The “fight or flight” response to critical illness relies on increased cortisol availability, traditionally attributed to several-fold-increased cortisol production via hypothalamus–pituitary–adrenal-axis activation. Recent studies provided evidence against this concept with clinical implications. First, high cortisol availability during critical illness is driven by suppressed cortisol binding and reduced cortisol breakdown rather than increased cortisol production. This implies reduction of hydrocortisone doses when prescribed in ICU. Second, plasma ACTH is low, explained by feedback inhibition by peripherally driven high free cortisol and/or other central glucocorticoid-receptor ligands. Third, ICU patients have elevated plasma concentrations of the ACTH-precursor hormone, pro-opiomelanocortin, because of impaired pituitary processing into ACTH, and pro-opiomelanocortin could drive some adrenocortical cortisol production in face of low ACTH. Fourth, in prolonged critically ill patients, endogenously suppressed ACTH, aggravated by exogenous corticosteroids, associates with poor outcome. In long-stay ICU patients, central adrenal insufficiency may occur due to lack of trophic ACTH signaling. Finally, the Cosyntropin test is not suitable to assess adrenocortical reserve in ICU patients as the test is confounded by increased cortisol distribution volume. These insights necessitate further research focusing on the need, if any, of treating ICU patients with corticosteroids, and timing thereof, outside indications for pharmacological anti-inflammatory drugs.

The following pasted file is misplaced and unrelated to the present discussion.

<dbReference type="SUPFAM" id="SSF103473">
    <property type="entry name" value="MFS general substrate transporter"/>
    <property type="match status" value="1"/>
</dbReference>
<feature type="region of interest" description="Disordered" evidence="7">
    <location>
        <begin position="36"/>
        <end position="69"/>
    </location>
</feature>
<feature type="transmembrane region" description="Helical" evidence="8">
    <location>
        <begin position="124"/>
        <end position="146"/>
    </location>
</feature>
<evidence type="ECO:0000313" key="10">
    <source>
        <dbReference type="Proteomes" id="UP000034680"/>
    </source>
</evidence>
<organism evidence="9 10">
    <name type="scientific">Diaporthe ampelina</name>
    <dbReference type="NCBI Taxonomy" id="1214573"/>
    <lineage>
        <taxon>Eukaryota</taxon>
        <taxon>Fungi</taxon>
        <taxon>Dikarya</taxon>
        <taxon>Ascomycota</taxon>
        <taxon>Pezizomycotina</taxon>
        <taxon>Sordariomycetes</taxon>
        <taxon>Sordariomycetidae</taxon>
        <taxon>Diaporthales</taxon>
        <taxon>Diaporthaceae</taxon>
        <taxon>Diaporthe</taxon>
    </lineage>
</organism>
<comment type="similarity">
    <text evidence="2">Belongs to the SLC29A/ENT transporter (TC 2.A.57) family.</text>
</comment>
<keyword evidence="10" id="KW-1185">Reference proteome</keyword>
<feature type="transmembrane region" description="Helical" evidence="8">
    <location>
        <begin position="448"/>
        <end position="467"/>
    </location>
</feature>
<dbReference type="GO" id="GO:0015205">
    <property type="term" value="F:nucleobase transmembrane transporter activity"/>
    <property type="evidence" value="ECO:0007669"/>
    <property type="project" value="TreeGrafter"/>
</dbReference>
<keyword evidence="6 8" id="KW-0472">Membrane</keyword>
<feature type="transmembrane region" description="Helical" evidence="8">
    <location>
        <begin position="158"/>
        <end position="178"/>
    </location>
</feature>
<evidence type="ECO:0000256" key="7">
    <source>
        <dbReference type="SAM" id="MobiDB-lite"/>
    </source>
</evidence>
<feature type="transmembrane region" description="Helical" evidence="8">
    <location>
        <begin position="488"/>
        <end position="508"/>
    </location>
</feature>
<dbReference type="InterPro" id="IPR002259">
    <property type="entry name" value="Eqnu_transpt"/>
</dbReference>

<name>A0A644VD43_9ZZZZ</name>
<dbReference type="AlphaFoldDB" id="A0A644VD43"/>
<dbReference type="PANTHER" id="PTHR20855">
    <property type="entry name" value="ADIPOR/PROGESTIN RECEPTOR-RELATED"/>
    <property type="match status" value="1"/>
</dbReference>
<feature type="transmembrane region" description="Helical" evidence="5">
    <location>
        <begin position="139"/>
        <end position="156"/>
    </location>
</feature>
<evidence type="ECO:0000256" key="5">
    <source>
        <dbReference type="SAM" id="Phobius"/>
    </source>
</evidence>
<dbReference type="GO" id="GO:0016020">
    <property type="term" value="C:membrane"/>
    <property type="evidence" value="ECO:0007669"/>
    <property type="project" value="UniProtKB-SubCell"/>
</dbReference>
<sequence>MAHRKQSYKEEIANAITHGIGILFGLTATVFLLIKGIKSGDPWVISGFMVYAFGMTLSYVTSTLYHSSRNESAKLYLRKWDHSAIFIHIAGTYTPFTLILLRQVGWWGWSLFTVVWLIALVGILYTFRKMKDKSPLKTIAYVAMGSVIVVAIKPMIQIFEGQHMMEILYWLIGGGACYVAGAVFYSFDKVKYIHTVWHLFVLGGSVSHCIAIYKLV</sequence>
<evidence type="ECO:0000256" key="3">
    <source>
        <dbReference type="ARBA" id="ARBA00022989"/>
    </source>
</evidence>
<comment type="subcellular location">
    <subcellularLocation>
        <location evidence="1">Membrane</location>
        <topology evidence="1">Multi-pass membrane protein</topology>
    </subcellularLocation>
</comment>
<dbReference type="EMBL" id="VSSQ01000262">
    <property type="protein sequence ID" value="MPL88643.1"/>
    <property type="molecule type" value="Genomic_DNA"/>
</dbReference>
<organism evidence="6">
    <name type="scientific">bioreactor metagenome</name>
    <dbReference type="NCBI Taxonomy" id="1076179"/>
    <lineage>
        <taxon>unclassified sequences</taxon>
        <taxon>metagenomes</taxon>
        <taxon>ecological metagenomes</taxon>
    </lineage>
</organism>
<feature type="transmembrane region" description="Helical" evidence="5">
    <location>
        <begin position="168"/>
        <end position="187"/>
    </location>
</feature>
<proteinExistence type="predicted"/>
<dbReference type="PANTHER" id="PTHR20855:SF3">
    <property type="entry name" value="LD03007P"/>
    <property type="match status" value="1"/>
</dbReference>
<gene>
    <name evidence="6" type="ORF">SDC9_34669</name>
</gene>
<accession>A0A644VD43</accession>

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This work was supported by the European Respiratory Society (ERS Gold Medal in ARDS), the Research Foundation Flanders (FWO) grant G091918N, the European Research Council Advanced Grant (AdvG-2017-785806) from European Union’s Horizon 2020 research and innovation program, and the Methusalem program of the Flemish Government (METH/14/06 via the KU Leuven).
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Van den Berghe, G. Adrenal function/dysfunction in critically ill patients: a concise narrative review of recent novel insights. J Anesth (2021). https://doi.org/10.1007/s00540-021-02977-x
- Adrenal failure
- Critical-illness-induced corticosteroid insufficiency
- Cosyntropin test